The spokes operate to convert the kinetic energy of rotation of the wheel into potential energy and then at the appropriate position of the wheel with respect to the roadway, the potential energy is released to add a propulsive torque to the wheel. As the wheel engages a supporting surface, the spoke section closest thereto is flexed slightly in response to the impact of the wheel against the surface of the road. The flexing action against the prestressed mounting of the spoke section acts much like a pole vault to convert kinetic energy into potential energy and wind up the spiral coil of spoke wire on the hub. As the portion of the wheel approaches the location at which it will break contact with the supporting surface, the potential energy in the associated spoke is released as it unflexes thereby adding a torque to the wheel in the direction in which it is being rolled. Thus, a portion of the driving energy that would normally be lost is utilized to enable the more efficient use of available power to drive a land vehicle along a roadway.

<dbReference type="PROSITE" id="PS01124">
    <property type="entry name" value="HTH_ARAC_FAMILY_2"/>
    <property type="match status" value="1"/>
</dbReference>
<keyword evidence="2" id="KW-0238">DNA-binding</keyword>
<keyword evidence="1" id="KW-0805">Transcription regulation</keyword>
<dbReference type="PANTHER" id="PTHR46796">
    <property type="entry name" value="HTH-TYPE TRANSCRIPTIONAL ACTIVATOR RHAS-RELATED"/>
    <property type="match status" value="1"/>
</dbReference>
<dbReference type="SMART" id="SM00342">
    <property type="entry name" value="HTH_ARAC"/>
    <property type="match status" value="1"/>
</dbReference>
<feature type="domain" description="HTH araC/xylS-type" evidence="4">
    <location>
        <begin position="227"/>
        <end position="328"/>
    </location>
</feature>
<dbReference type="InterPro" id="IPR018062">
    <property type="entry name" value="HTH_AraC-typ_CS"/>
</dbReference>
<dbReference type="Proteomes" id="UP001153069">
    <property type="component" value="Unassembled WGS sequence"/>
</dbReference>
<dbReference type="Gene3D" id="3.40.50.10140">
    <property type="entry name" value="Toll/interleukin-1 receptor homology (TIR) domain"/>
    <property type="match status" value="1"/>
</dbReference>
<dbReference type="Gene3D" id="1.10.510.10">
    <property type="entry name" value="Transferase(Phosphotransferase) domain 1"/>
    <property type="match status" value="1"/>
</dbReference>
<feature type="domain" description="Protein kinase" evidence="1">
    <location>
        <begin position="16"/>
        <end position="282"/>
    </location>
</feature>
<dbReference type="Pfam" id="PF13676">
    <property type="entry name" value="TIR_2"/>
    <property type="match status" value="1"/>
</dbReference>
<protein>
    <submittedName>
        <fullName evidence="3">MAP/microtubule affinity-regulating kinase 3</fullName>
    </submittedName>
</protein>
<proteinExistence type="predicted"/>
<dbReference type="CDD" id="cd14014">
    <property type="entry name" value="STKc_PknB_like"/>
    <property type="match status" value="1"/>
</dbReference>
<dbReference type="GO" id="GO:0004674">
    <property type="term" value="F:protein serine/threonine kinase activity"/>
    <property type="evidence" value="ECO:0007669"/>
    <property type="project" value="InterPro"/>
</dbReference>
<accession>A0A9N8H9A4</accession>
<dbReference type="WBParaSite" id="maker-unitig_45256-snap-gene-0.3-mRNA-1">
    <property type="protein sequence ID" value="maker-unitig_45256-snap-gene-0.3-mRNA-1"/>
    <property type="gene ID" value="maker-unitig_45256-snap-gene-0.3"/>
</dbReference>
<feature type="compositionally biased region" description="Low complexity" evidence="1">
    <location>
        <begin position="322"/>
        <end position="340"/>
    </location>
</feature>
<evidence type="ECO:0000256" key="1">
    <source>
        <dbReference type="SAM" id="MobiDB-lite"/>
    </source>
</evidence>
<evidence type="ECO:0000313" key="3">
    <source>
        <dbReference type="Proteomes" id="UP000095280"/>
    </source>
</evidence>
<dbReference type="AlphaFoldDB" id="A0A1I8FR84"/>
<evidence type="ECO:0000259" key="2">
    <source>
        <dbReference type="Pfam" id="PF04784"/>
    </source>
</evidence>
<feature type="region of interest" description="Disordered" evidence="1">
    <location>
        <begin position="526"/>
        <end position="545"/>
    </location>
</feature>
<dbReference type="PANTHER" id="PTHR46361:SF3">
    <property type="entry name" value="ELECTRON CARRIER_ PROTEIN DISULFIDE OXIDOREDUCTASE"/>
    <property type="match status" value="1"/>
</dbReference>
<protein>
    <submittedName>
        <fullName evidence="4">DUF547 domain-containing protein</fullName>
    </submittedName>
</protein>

Further objects, features, and advantages of the present invention will become apparent from a consideration of the following description when taken in connection with the appended claims and the accompanying drawing in which;
FIG. 1 is an elevational view of a bicycle equipped with wheels embodying the present invention;
FIG. 2 is an elevational view of a loaded wheel illustrating the dynamic reaction of the spokes as the wheel is rolled over a supporting surface.
FIG. 3 is an elevational view of the wheel illustrated in FIG. 2, but showing it at a different advanced rotated position;